‘Recovery by Design’ Offers Buyers What They Don’t Have
In today’s challenging environment for housing, panelists on a Southeast Building Conference (SEBC) panel in Orlando on July 31 advocated a “recovery by design” approach to sales that emphasizes the latest products and trends in the interior merchandising of models and homes.
Much of the current housing inventory “is not selling because it’s just bad housing,” said Dominick Tringali, an architect whose company is based in Bloomfield, Mich. “The leftover product on the market isn’t going to work for certain people,” he said.
Home prices can represent a great deal, Tringali said, but even a home that’s priced $100,000 below market may not move if it doesn’t meet the needs of prospective buyers.
With demand slow, it is paramount for builders to “give buyers a compelling reason to move,” he said. “Offer the buyer what they don’t already have.”
Tringali recommended jettisoning excess rooms and focusing on living areas, starting with the kitchen as the heart of the home, and providing less square footage but more living space — including flex rooms, family rooms and outdoor spaces.
Flex rooms can include multipurpose laundry rooms with a washer, dryer and storage; computer centers, such as a 6-foot by 6-foot office for the wife or a children’s computer zone in the kitchen area; and 8-foot by 8-foot drop zones, or mud rooms, with a bench in the middle and hooks along the wall.
A pre-fab fireplace can add ambience in the kitchen, he said, and builders should keep up with the latest kitchen appliance trends, “which have really changed nowadays.”
Cost Cutting Details
Affordability and value are key selling points in the current marketplace, he said, and cost-saving details are required even in large budgets.
To pare construction costs, Tringali recommended substituting EIFS materials for limestone and cut brick for real brick; using prefabricated moldings; switching from wood to Styrofoam for bracket details on fascia; using cut stone for trims and sills; and looking for opportunities to use value-engineered details.
On another trend that buyers are looking for, Tringali said that 80% of the homes he designs incorporate outdoor living spaces, and every plan has an option for adding on an outdoor area. “Done right, these spaces can be a tremendous add-on to the architecture of the house,” he said.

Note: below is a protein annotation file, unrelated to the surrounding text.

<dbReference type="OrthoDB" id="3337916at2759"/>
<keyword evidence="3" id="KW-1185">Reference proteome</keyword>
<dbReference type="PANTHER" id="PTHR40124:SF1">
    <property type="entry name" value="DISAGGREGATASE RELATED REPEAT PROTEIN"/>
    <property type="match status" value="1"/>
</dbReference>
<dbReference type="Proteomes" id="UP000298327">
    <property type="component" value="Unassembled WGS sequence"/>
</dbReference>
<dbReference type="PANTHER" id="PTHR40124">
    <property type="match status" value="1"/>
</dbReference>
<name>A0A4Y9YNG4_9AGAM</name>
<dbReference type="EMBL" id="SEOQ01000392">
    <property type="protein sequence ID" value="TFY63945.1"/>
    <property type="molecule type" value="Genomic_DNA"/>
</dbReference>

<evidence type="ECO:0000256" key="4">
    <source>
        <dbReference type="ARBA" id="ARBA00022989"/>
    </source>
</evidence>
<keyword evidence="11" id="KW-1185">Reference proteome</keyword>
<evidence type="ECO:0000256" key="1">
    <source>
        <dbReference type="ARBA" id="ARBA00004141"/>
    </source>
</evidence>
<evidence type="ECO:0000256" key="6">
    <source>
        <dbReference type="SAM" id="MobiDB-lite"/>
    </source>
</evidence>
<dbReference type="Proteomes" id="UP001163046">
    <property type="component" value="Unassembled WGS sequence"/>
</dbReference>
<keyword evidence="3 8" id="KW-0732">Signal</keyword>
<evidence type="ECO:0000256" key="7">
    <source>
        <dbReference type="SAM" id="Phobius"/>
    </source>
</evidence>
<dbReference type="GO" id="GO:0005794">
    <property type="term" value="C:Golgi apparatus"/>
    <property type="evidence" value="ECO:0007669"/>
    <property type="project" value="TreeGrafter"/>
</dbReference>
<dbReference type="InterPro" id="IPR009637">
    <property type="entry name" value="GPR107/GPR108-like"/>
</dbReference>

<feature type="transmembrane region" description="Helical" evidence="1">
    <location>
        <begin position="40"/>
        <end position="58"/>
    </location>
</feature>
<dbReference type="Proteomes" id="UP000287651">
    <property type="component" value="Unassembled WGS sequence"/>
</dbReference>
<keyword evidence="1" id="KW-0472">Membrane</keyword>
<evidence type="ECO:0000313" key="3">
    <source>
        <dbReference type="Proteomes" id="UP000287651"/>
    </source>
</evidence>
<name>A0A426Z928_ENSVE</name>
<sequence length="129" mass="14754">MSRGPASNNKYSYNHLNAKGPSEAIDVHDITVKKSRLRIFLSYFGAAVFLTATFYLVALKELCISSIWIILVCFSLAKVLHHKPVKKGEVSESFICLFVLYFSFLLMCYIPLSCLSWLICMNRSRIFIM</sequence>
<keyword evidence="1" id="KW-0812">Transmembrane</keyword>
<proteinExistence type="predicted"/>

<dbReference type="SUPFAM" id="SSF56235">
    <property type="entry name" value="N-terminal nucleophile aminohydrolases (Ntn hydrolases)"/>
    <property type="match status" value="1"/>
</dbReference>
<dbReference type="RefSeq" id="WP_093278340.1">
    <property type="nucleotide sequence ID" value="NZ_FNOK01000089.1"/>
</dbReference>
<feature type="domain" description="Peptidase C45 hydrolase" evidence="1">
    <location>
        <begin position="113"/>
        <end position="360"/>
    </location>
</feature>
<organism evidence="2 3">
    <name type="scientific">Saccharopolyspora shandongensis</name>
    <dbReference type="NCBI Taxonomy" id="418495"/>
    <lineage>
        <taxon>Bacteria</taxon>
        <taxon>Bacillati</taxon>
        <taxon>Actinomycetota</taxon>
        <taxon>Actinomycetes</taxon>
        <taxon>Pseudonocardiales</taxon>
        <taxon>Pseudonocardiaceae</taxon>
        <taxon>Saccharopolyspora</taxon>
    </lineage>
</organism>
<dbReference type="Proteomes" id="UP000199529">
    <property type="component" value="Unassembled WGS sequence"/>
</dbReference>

Buyers are also in the market for homes that have a healthy design and mainstream green features, although they do keep an eye on what things will cost. This is “the best way to go,” he said. “People want smaller homes and lower utility bills.”
Finally, he cited the advantages of providing authentically historic touches appropriate for the area, which, among other things, can be achieved through door details and window heights. “A house with some historic background gets people in the door,” he said.
Among resources worth visiting to get started on some of these design elements, he recommended the Web sites of Jack Arnold (for chimney pots), Lennox Hearth Products (for pre-fabricated fireplaces), Simonini Builders (for how to make the most of historical references), and Owens Corning’s Cultured Stone, which, he said, “lasts longer and is more durable.”
Cool and Hip
Kay Green, whose design company is located in Orlando, told the SEBC audience that urban references and a clean-line, contemporary look are appealing to both boomers and the Young Gen X and Y crowd prowling the housing market in search of “cool, hip product.”
A three-story town home designed to appeal to buyers who are shopping for something new puts a glass storefront on ground-floor work space that can serve as retail — an art gallery, for example. It can be sequestered physically from the rest of the property, if desired, and also rented out.
For builders selling from a sales center, she suggested giving it some oomph with a coffee shop feeling.
While designers should come prepared to offer the latest products, they also should “always have a more traditional look available” that can be provided for locations or markets where that approach is more suitable, she said.
A review by Green of the latest colors and finishes found: black wood flooring; the return of orange; sage and references to sea foam; chocolate brown; entertaining details in the children’s room; flooring with pre-engineered wood planks, distressed wood or wood inlays in tile or marble; putting stone on the wall to help transform a small space into a spa; and painting a screen behind a bed.
“Furniture is secondary in merchandising,” she said.
Prospective buyers are also looking for green design, she said. In California, she said, the trend is to install toilets that reuse water from the washing machine.
Among new products emphasizing green: Kohler is marketing a toilet that reduces water use by 20% more. Moen’s light sensitive faucet automatically turns itself off. For $300, Tapmaster is selling a mechanism that enables the faucet to be turned off with a toe kick or hitting the cabinet door with a knee. Energy Star-rated appliances include induction and steam washers. Whirlpool has invented an appliance that functions as a refrigerator and an oven. “Appliances think these days,” Green said.
For information on NAHB design resources, e-mail Jennifer Jones, or call her at 800-368-5242 x8469.
Options Selling Can Boost Sales, Make Lasting Impression
In “Option Selling for Profit: The Builder’s Guide to Generating Design Center Revenue and Profit,” authors Gina Gullo and Angela Rinaldi share their hands-on understanding of high-powered selling in the ever-expanding market of options for new homes.
By offering a range of options and upgrades, the design phase provides the best opportunity to make a lasting impression and ensure that buyers will favorably remember the entire buying experience.
To view or purchase this publication online, click here, or call 800-223-2665.